Aloha from Kahului, Maui! I planted the yellow lilikoi a couple of years ago and … it has been producing fruit. The lilikoi on the vine is my second crop. The vine is crawling on my chain-link fence, and soon it will reach the end of the fence. I was told to cut it back so it will bear more fruit. How do I do that? Do I trim the vine close to where the base root is? And when do I trim the vine? (I picked that last fruit in the first crop around January and the new crop of fruit is almost matured.)
Also, the vine has a very nasty inhabitant … a horny brown caterpillar that bites (so my neighbor said as I am deathly afraid of caterpillars and worms). How do I get rid of that caterpillar? — T.E.
To prune or not to prune is still up for debate. Older University of Hawaii publications state that it is undetermined whether passion fruit, or lilikoi, require regular, periodic pruning. Some experiments have shown that unpruned vines actually yield more than pruned vines. Many commercial orchards, however, are pruned for a variety of reasons: to facilitate insect and disease spray applications, to eliminate vine matting on the trellis, to keep vines off the ground, to make harvesting easier and generally, to keep vines within bounds. Some recommend pruning to maintain vigorous growth or to force new growth if needed.
It is evident that there is no hard and fast rule for pruning. If the vines lack vigor, then pruning would be appropriate. But if the vine is growing well, pruning may be unnecessary. I have an 8 year old vine which has not been pruned and is growing over tall waiwi (strawberry guava) trees. It is a vigorous vine and produces well. If pruning is exercised, prune after harvest, cutting back the vigorous growth about one third. Note that yellow lilikoi is more sensitive to pruning and will not tolerate severe pruning.
The caterpillars on the vine are probably the larvae of the passionvine butterfly, a beautiful orange butterfly with black markings. It is similar to the monarch and one of several migratory butterflies. The larvae are a combination of black, orange and white, depending on their stage, with conspicuous black spines. These caterpillars do not bite; the spines are rather soft and should cause no harm. But the caterpillar itself is poisonous if eaten. Although some birds will eat the caterpillar with no ill effect, others shy away. This caterpillar feeds exclusively on passion vines. They often occur in large numbers and can quickly defoliate a young or newly planted vine. Control measures may be needed. Once the plant becomes large with many leaves, the larvae usually do little damage. In addition, this pest often becomes highly parasitized which means it is under good biological control.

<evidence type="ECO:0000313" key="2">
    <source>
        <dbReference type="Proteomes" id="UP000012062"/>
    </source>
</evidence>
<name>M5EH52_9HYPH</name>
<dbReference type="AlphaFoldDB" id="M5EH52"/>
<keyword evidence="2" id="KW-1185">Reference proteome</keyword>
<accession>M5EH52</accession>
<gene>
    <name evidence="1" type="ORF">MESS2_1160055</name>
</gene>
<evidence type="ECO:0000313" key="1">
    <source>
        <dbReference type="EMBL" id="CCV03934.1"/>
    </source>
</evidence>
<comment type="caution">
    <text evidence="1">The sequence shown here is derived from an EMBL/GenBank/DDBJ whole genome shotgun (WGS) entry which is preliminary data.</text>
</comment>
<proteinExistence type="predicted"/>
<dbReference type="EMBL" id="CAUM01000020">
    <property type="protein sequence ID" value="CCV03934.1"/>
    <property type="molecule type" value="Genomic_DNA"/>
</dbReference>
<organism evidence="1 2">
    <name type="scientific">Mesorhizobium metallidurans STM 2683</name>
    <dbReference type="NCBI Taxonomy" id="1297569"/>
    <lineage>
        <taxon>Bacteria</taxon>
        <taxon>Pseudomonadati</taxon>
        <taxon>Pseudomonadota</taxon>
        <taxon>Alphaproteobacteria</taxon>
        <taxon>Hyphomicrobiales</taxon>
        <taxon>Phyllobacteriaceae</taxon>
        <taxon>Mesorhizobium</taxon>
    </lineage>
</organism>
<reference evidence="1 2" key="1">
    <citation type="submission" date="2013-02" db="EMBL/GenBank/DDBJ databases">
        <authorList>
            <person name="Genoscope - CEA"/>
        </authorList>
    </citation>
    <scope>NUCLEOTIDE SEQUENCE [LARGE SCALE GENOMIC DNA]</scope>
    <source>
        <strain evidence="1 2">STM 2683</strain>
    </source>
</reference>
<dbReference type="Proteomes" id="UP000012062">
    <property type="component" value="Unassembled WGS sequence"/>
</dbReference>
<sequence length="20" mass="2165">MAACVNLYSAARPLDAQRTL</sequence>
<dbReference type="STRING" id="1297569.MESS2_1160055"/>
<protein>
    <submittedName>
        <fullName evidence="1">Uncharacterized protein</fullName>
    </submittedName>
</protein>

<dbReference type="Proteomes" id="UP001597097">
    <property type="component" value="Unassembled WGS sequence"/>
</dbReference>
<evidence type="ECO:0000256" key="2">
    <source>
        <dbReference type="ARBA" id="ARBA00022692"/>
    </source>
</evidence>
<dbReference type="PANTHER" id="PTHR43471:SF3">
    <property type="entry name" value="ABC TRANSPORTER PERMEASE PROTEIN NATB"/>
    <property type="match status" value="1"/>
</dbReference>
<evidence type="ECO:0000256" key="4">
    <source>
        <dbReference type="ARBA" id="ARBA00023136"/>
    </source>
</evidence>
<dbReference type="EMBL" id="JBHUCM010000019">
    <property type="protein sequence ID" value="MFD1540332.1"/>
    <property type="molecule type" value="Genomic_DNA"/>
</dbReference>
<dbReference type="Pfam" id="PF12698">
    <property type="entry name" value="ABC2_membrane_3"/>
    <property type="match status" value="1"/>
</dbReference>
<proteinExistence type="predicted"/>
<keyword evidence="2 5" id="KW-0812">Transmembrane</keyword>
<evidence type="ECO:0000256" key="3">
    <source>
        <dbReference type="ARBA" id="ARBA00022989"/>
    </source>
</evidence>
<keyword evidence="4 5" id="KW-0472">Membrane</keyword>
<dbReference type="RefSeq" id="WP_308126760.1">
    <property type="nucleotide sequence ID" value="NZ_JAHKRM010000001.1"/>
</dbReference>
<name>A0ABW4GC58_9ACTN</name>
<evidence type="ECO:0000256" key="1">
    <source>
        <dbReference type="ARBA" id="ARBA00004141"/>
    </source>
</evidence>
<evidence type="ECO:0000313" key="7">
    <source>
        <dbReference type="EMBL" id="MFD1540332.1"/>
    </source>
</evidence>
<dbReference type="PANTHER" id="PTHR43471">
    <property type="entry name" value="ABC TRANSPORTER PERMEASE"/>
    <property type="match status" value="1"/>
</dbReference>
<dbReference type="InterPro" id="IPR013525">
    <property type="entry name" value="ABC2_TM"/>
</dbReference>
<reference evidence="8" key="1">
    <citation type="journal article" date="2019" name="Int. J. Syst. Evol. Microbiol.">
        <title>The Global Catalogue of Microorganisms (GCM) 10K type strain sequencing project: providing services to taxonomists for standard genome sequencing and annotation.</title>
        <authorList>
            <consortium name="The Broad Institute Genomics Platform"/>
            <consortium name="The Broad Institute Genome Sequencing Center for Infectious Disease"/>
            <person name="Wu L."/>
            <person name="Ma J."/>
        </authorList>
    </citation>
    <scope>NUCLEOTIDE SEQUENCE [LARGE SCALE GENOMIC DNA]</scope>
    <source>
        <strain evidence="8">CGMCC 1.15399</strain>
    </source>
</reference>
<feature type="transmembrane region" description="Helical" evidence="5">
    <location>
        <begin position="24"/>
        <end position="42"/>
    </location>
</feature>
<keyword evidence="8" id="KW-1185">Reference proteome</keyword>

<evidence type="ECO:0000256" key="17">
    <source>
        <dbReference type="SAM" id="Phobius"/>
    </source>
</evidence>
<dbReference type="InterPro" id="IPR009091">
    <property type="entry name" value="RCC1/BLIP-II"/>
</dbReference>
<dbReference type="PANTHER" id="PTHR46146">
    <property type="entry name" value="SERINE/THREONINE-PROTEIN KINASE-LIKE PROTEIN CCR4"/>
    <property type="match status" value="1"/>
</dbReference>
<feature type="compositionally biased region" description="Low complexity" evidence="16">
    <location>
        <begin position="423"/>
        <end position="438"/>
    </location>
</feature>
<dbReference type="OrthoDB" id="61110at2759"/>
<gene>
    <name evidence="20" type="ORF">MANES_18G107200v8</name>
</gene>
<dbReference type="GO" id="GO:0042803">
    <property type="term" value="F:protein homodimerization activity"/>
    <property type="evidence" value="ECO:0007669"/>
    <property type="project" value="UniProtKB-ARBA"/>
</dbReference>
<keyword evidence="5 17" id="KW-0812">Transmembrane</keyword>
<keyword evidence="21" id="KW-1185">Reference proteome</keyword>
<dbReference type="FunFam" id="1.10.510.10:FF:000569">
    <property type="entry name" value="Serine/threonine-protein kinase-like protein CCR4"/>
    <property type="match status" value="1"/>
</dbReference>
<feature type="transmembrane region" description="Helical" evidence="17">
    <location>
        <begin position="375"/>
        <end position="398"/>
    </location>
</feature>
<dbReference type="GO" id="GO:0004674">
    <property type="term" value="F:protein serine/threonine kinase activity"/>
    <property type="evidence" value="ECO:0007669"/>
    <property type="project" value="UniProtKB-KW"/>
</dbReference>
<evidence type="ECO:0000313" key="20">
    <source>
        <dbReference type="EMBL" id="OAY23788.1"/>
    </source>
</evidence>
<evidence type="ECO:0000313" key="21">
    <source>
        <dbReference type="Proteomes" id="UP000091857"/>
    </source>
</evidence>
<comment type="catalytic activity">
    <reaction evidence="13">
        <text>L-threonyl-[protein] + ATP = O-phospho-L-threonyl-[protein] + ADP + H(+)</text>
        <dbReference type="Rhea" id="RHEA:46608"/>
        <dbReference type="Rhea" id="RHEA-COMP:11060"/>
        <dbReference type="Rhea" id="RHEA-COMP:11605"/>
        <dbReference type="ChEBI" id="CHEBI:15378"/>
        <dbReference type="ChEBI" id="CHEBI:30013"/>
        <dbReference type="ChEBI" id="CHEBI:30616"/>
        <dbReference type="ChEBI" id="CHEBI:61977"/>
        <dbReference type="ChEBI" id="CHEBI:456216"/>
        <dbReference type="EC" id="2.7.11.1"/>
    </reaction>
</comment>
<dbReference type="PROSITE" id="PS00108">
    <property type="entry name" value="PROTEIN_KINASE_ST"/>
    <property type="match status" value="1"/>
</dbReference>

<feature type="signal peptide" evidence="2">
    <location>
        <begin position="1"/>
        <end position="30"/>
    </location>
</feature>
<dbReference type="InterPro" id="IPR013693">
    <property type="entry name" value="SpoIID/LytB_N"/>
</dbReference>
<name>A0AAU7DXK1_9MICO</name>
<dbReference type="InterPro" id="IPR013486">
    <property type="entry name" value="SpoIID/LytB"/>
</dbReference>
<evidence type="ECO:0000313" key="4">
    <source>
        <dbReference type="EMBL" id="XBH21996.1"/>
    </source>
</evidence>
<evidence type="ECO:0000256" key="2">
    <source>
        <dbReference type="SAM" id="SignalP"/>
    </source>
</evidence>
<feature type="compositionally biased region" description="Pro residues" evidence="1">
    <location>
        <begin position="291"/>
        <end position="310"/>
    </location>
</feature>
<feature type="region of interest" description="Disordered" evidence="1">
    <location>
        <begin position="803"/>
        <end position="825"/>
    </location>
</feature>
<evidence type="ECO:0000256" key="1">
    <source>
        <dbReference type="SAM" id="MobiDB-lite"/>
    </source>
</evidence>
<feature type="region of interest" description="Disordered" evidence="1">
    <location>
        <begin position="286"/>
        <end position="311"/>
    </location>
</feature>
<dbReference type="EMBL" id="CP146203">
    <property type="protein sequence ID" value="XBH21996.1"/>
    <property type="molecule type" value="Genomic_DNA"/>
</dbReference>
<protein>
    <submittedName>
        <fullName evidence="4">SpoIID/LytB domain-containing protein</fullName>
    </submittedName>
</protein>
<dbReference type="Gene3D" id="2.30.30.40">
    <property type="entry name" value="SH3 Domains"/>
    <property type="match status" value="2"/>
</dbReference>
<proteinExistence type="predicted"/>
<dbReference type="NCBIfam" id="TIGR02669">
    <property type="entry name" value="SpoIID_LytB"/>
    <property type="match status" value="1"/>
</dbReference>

If you decide to spray, BT (Bacillus thuringiensis) would be a good selection. It is considered organic and does not harm humans.
Tip for the first time grower: For those with minimal space, grow crops that produce the maximum amount of food for the area.
Radishes, onions, lettuce and bok choy will all produce abundantly in a small space. Tomatoes will take up more room but will produce well for the space given. On the other hand, plants like pineapple, watermelon and pumpkin squash take up a large area for the amount of fruit produced. When planting a vegetable garden always visualize what the mature plant will look like. For more tips for the home gardener, see my website at www.gardenguyhawaii.com under the vegetable label.
Hilo resident Nick Sakovich is a professor emeritus of the University of California. He has worked in the field of agriculture for 30 years. Email your questions to Sakovich at firstname.lastname@example.org.